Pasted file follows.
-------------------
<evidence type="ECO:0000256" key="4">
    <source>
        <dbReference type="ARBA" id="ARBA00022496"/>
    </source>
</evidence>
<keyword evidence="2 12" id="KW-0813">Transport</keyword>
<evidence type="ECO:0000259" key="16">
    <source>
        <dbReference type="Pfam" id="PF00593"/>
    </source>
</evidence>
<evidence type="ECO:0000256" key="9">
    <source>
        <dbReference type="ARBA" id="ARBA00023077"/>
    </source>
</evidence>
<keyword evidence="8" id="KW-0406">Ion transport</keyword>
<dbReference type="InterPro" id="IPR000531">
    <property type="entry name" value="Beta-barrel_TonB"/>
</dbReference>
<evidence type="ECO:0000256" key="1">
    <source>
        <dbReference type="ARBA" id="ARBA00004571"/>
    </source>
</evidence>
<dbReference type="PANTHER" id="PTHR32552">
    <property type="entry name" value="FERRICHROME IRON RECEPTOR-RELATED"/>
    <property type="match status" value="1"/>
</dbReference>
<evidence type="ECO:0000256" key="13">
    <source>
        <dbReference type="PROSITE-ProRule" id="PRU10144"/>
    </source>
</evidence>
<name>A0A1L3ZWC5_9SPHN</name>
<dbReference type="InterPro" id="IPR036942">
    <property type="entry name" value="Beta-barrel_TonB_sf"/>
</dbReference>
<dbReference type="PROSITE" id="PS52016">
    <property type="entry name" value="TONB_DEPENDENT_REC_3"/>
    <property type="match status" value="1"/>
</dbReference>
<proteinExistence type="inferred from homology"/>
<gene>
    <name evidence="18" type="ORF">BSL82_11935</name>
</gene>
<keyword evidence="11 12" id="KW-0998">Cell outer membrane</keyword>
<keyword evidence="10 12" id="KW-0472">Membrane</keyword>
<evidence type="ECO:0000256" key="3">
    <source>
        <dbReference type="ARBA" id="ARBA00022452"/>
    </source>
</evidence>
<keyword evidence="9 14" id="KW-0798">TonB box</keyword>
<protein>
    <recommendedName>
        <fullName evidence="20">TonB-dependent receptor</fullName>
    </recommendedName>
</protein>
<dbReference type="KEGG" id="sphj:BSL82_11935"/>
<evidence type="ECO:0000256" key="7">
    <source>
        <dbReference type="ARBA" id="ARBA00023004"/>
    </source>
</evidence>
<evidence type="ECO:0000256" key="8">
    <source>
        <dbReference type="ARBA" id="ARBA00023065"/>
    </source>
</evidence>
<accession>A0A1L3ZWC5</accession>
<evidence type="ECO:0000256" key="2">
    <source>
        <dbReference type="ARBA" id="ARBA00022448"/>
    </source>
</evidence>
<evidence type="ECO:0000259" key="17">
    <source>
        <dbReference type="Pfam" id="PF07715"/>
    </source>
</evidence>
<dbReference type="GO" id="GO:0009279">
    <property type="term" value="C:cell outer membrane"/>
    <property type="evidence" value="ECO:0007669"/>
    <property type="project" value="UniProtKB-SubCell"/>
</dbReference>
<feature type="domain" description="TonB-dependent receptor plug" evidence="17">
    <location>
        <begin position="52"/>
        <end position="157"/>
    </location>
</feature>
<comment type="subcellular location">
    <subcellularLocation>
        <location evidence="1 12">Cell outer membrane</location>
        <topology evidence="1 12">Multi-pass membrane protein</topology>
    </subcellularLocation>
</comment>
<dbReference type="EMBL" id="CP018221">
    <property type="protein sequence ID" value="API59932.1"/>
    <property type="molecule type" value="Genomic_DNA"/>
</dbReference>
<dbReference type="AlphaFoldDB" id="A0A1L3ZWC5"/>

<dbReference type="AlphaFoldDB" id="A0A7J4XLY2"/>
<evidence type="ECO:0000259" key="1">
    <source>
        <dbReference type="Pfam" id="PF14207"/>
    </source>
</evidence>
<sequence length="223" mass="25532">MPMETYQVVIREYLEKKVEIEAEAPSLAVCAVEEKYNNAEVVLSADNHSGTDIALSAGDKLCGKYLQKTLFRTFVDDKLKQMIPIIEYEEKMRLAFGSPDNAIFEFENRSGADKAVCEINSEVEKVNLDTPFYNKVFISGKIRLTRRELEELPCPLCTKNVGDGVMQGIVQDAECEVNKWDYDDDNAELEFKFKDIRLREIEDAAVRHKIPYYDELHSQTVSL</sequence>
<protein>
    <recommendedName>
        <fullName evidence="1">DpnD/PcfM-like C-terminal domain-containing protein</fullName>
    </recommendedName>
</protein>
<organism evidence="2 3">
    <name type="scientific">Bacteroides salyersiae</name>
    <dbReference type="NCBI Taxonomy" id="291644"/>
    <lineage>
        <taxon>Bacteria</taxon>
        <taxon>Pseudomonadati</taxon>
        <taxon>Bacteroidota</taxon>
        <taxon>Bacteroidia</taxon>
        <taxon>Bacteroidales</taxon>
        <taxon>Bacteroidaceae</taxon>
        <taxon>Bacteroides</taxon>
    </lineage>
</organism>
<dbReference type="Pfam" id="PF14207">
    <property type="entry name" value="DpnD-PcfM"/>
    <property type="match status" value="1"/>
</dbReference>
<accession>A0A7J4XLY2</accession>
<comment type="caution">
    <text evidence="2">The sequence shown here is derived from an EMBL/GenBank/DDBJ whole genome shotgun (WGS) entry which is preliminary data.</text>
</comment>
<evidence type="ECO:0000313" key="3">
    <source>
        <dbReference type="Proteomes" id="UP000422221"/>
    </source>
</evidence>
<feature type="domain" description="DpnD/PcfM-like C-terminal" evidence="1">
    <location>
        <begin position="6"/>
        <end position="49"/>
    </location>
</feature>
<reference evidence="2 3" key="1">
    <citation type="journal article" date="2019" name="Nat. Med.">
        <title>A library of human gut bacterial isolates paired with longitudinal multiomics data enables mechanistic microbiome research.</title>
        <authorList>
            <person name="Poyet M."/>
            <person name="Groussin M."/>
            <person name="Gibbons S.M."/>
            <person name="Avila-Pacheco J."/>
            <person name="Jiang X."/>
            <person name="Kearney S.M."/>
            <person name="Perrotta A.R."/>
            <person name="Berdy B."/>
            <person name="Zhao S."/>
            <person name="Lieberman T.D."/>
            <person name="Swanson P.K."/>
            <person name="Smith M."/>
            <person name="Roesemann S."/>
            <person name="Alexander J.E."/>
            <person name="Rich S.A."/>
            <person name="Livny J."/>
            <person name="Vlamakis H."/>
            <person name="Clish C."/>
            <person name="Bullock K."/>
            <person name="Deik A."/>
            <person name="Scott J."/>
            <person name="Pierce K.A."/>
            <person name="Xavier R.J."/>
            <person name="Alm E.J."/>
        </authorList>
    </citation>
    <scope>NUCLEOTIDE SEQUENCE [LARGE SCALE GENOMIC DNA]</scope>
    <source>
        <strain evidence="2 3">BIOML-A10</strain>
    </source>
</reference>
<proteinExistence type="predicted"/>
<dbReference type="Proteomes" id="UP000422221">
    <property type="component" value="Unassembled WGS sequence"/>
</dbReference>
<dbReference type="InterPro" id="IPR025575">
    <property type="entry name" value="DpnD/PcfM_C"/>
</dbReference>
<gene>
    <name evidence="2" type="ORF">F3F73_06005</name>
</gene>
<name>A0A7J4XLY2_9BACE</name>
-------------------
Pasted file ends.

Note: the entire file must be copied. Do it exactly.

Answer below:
<evidence type="ECO:0000256" key="4">
    <source>
        <dbReference type="ARBA" id="ARBA00022496"/>
    </source>
</evidence>
<keyword evidence="2 12" id="KW-0813">Transport</keyword>
<evidence type="ECO:0000259" key="16">
    <source>
        <dbReference type="Pfam" id="PF00593"/>
    </source>
</evidence>
<evidence type="ECO:0000256" key="9">
    <source>
        <dbReference type="ARBA" id="ARBA00023077"/>
    </source>
</evidence>
<keyword evidence="8" id="KW-0406">Ion transport</keyword>
<dbReference type="InterPro" id="IPR000531">
    <property type="entry name" value="Beta-barrel_TonB"/>
</dbReference>
<evidence type="ECO:0000256" key="1">
    <source>
        <dbReference type="ARBA" id="ARBA00004571"/>
    </source>
</evidence>
<dbReference type="PANTHER" id="PTHR32552">
    <property type="entry name" value="FERRICHROME IRON RECEPTOR-RELATED"/>
    <property type="match status" value="1"/>
</dbReference>
<evidence type="ECO:0000256" key="13">
    <source>
        <dbReference type="PROSITE-ProRule" id="PRU10144"/>
    </source>
</evidence>
<name>A0A1L3ZWC5_9SPHN</name>
<dbReference type="InterPro" id="IPR036942">
    <property type="entry name" value="Beta-barrel_TonB_sf"/>
</dbReference>
<dbReference type="PROSITE" id="PS52016">
    <property type="entry name" value="TONB_DEPENDENT_REC_3"/>
    <property type="match status" value="1"/>
</dbReference>
<proteinExistence type="inferred from homology"/>
<gene>
    <name evidence="18" type="ORF">BSL82_11935</name>
</gene>
<keyword evidence="11 12" id="KW-0998">Cell outer membrane</keyword>
<keyword evidence="10 12" id="KW-0472">Membrane</keyword>
<evidence type="ECO:0000256" key="3">
    <source>
        <dbReference type="ARBA" id="ARBA00022452"/>
    </source>
</evidence>
<keyword evidence="9 14" id="KW-0798">TonB box</keyword>
<protein>
    <recommendedName>
        <fullName evidence="20">TonB-dependent receptor</fullName>
    </recommendedName>
</protein>
<dbReference type="KEGG" id="sphj:BSL82_11935"/>
<evidence type="ECO:0000256" key="7">
    <source>
        <dbReference type="ARBA" id="ARBA00023004"/>
    </source>
</evidence>
<evidence type="ECO:0000256" key="8">
    <source>
        <dbReference type="ARBA" id="ARBA00023065"/>
    </source>
</evidence>
<accession>A0A1L3ZWC5</accession>
<evidence type="ECO:0000256" key="2">
    <source>
        <dbReference type="ARBA" id="ARBA00022448"/>
    </source>
</evidence>
<evidence type="ECO:0000259" key="17">
    <source>
        <dbReference type="Pfam" id="PF07715"/>
    </source>
</evidence>
<dbReference type="GO" id="GO:0009279">
    <property type="term" value="C:cell outer membrane"/>
    <property type="evidence" value="ECO:0007669"/>
    <property type="project" value="UniProtKB-SubCell"/>
</dbReference>
<feature type="domain" description="TonB-dependent receptor plug" evidence="17">
    <location>
        <begin position="52"/>
        <end position="157"/>
    </location>
</feature>
<comment type="subcellular location">
    <subcellularLocation>
        <location evidence="1 12">Cell outer membrane</location>
        <topology evidence="1 12">Multi-pass membrane protein</topology>
    </subcellularLocation>
</comment>
<dbReference type="EMBL" id="CP018221">
    <property type="protein sequence ID" value="API59932.1"/>
    <property type="molecule type" value="Genomic_DNA"/>
</dbReference>
<dbReference type="AlphaFoldDB" id="A0A1L3ZWC5"/>

<dbReference type="AlphaFoldDB" id="A0A7J4XLY2"/>
<evidence type="ECO:0000259" key="1">
    <source>
        <dbReference type="Pfam" id="PF14207"/>
    </source>
</evidence>
<sequence length="223" mass="25532">MPMETYQVVIREYLEKKVEIEAEAPSLAVCAVEEKYNNAEVVLSADNHSGTDIALSAGDKLCGKYLQKTLFRTFVDDKLKQMIPIIEYEEKMRLAFGSPDNAIFEFENRSGADKAVCEINSEVEKVNLDTPFYNKVFISGKIRLTRRELEELPCPLCTKNVGDGVMQGIVQDAECEVNKWDYDDDNAELEFKFKDIRLREIEDAAVRHKIPYYDELHSQTVSL</sequence>
<protein>
    <recommendedName>
        <fullName evidence="1">DpnD/PcfM-like C-terminal domain-containing protein</fullName>
    </recommendedName>
</protein>
<organism evidence="2 3">
    <name type="scientific">Bacteroides salyersiae</name>
    <dbReference type="NCBI Taxonomy" id="291644"/>
    <lineage>
        <taxon>Bacteria</taxon>
        <taxon>Pseudomonadati</taxon>
        <taxon>Bacteroidota</taxon>
        <taxon>Bacteroidia</taxon>
        <taxon>Bacteroidales</taxon>
        <taxon>Bacteroidaceae</taxon>
        <taxon>Bacteroides</taxon>
    </lineage>
</organism>
<dbReference type="Pfam" id="PF14207">
    <property type="entry name" value="DpnD-PcfM"/>
    <property type="match status" value="1"/>
</dbReference>
<accession>A0A7J4XLY2</accession>
<comment type="caution">
    <text evidence="2">The sequence shown here is derived from an EMBL/GenBank/DDBJ whole genome shotgun (WGS) entry which is preliminary data.</text>
</comment>
<evidence type="ECO:0000313" key="3">
    <source>
        <dbReference type="Proteomes" id="UP000422221"/>
    </source>
</evidence>
<feature type="domain" description="DpnD/PcfM-like C-terminal" evidence="1">
    <location>
        <begin position="6"/>
        <end position="49"/>
    </location>
</feature>
<reference evidence="2 3" key="1">
    <citation type="journal article" date="2019" name="Nat. Med.">
        <title>A library of human gut bacterial isolates paired with longitudinal multiomics data enables mechanistic microbiome research.</title>
        <authorList>
            <person name="Poyet M."/>
            <person name="Groussin M."/>
            <person name="Gibbons S.M."/>
            <person name="Avila-Pacheco J."/>
            <person name="Jiang X."/>
            <person name="Kearney S.M."/>
            <person name="Perrotta A.R."/>
            <person name="Berdy B."/>
            <person name="Zhao S."/>
            <person name="Lieberman T.D."/>
            <person name="Swanson P.K."/>
            <person name="Smith M."/>
            <person name="Roesemann S."/>
            <person name="Alexander J.E."/>
            <person name="Rich S.A."/>
            <person name="Livny J."/>
            <person name="Vlamakis H."/>
            <person name="Clish C."/>
            <person name="Bullock K."/>
            <person name="Deik A."/>
            <person name="Scott J."/>
            <person name="Pierce K.A."/>
            <person name="Xavier R.J."/>
            <person name="Alm E.J."/>
        </authorList>
    </citation>
    <scope>NUCLEOTIDE SEQUENCE [LARGE SCALE GENOMIC DNA]</scope>
    <source>
        <strain evidence="2 3">BIOML-A10</strain>
    </source>
</reference>
<proteinExistence type="predicted"/>
<dbReference type="Proteomes" id="UP000422221">
    <property type="component" value="Unassembled WGS sequence"/>
</dbReference>
<dbReference type="InterPro" id="IPR025575">
    <property type="entry name" value="DpnD/PcfM_C"/>
</dbReference>
<gene>
    <name evidence="2" type="ORF">F3F73_06005</name>
</gene>
<name>A0A7J4XLY2_9BACE</name>